There he meets a woman called Sévérine who supposedly works for the man behind the attacks (It turns out she is a prisoner), after fighting off three henchmen 007 voluntarily gets imprisoned so he can meet the employer. The man behind everything turns out to be Raoul Silver, a former MI6 agent under M who she gave to China in exchange for some of her agents, in China Silva was imprisoned. Silva kills Sévérine but soon after Bond calls for backup with his gun from the new Q and captures Silva.

The new Q is a bit mixed for me (played by Ben Whishaw), although he seems to have good chemistry with Daniel Craig, there was definitely a lack of imaginative gadgets which is obviously the writer's fault and not the actor's. 

It turned out that being captured was part of Silva's plan as he managed to hack Q's computer whilst escaping. He headed to the venue of where M's public enquiry was being held, 007 was in hot pursuit but was trailing with Silva now dressed as a policeman. Silva entered the enquiry room with two other man and began firing, Bond arrived shortly after and helped Mallory and Eve bring M to safety. Once out the building, Bond drove M away to his childhood home in.......Scotland!.

Now you may be wondering about the exclamation mark, well James Bond is known for his love of England, it is mentioned in many films.  Now unless he moved to England at a young age I can't understand this logic as I can't think of many Scots that actually like England, nevermind love it.

Anyway we get a nice bit of nostalgia as Bond uses the Aston Martin DB5, the car that first appeared in Goldfinger which was nice to see for a fan of all the films. Once at Skyfall (His childhood home), Bond, M and old gamekeeper Kincade, set up ready for Silva and co to arrive. Soon enough they do and all hell breaks loose with an injured M and Kincade seeking refuge in the nearby chapel.  

Silva sees Kincade's torch light and follows with Bond again in pursuit (seems to be the occurring theme of the film). Silva seems ready to shoot and kill M and himself until Bond throws a knife into his back killing Silva, at this point Bond says the words: 'Last rat standing' referring to what Silva had talked about earlier in the film.

To end the film M dies of her injuries in the arms of Bond, she is replaced as M by Mallory and Eve turns out to be Moneypenny, so she takes the secretary job. To finish Bond gets the dog ornament from old M's will which persuades him to carry on in the field, this was a nice sentimental moment I felt after their seemingly distant relationship.

Overall I think it was a decent film, much better than expected and by far the best Bond film that Daniel Craig has starred in. It showed a lot more emotion this time and gave a few nods to the good old days. The new set up is different to the classic Bond films, however I suppose they have to move with the times and this is was certainly an improvement on Craig's other films. On a final note though, I know a lot of women have raved about this film and an hour in I could see why,  in nearly every scene Craig had his top off, if I wanted to see a man with his top off all the time, I would have brought an issue of Playgirl,  So hopefully for the next film the wardrobe department could spend more money on getting shirts and t-shirts.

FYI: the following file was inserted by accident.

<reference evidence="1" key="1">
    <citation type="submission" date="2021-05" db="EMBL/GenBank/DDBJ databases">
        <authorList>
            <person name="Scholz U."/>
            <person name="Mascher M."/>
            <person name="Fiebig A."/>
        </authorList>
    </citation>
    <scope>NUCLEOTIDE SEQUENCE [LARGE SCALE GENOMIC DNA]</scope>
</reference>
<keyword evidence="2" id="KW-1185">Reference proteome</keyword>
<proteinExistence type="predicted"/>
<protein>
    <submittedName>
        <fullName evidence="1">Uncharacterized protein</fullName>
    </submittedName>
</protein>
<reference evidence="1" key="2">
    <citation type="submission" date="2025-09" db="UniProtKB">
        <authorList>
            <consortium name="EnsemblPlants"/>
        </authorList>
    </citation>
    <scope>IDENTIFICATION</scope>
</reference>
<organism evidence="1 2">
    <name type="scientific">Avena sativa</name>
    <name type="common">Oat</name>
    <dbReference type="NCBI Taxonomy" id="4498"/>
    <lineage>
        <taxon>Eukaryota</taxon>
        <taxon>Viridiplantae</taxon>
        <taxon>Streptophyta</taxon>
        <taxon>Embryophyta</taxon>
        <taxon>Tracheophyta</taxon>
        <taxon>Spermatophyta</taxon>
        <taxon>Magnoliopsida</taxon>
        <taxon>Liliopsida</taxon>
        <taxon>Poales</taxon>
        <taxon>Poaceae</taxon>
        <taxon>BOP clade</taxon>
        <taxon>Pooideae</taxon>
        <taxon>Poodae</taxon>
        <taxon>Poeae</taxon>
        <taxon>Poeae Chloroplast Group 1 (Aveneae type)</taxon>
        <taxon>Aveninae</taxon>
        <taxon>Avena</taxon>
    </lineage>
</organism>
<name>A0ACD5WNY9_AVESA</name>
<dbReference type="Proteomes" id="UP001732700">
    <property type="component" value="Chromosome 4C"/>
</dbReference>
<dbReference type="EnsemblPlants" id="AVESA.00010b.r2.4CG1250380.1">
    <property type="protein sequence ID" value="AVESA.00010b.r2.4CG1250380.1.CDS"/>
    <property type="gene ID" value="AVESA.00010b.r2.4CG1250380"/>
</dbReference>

Monday, 13 August 2012

Was The Olympics Worth It?

So after seven years of anticipation, the Olympics have come and gone in a blink of an eye.

As the build up to the games began to get into full flow, I along with many others were asking, would it all be worth it?. Now that the games have drawn to a close, I have my answer, one hundred percent yes it was worth it!.

These Olympics have given this country more national pride than I can ever remember in my lifetime, At first I wasn't convinced on the 'Inspire a Generation' slogan for the games but now I know exactly what they meant. Of course having the most successful British team since 1908 helped a lot which has given the children of today new heroes to look up to. Unlike the usual football 'heroes' the way the majority of the athletes from every country conducted themselves throughout the event is a credit to the whole Olympic movement.

Even before the opening ceremony, there were a lot of skeptics (me included) asking if we could do the games and ourselves justice. For the opening ceremony Danny Boyle had the answers, where's Beijing went for precision and perfection, Boyle went for a typically British feel with unforgettable moments such as Rowan Atkinson on the keyboard during the Chariots of Fire rendition and of course, James Bond escorting the Queen in her dramatic entrance which will live long in the memory.

Once the official business had been taken care of, the games of the XXX Olympiad were underway. We were treated to sixteen days of fantastic sporting action with highlights including the brilliant Usian Bolt retaining all his titles and of course the success of Team GB. For me though the Fourth of August was truly the golden day of the Olympics, the six gold medals starting in Eton Dorney which culminated inside the Olympic stadium as Ennis, Rutherford and Farah gave British Athletics surely it's greatest hour.

There were other stories besides Team GB, it was an end of an era as the legendary Michael Phelps competed in his very last meet whilst becoming the greatest Olympian finishing his career with 22 Olympic medals (18 Golds). Another great moment of the games  also involved Phelps but this time it wasn't about him. The reaction of Chad Le Clos and his father after his Gold in the 200m butterfly showed how much the Olympics meant and what it was all about. The pride in Le Clos senior's face after watching his son win will be one the iconic images for years to come. Also Phelps's dignity in defeat proved just what a great man he is.

There are many other unforgettable memories that will be taken from these games but as all good things do, it had to come to an end. The closing ceremony carried on from where the opening had left off with British national pride, this again brought joy to the British public and puzzlement to others. Legendary acts such as Queen, the Who and Ray Davies among others, ensured that the Olympics went out with a big party which even got Boris Johnson grooving.

So at the end of all this some have asked could we afford it?, Was it just a distraction?, Was it all worth it?. Well maybe we couldn't afford it, maybe it was a distraction but boy it was worth it because as Lord Coe rightly said: "When our time came Britain, we did it right."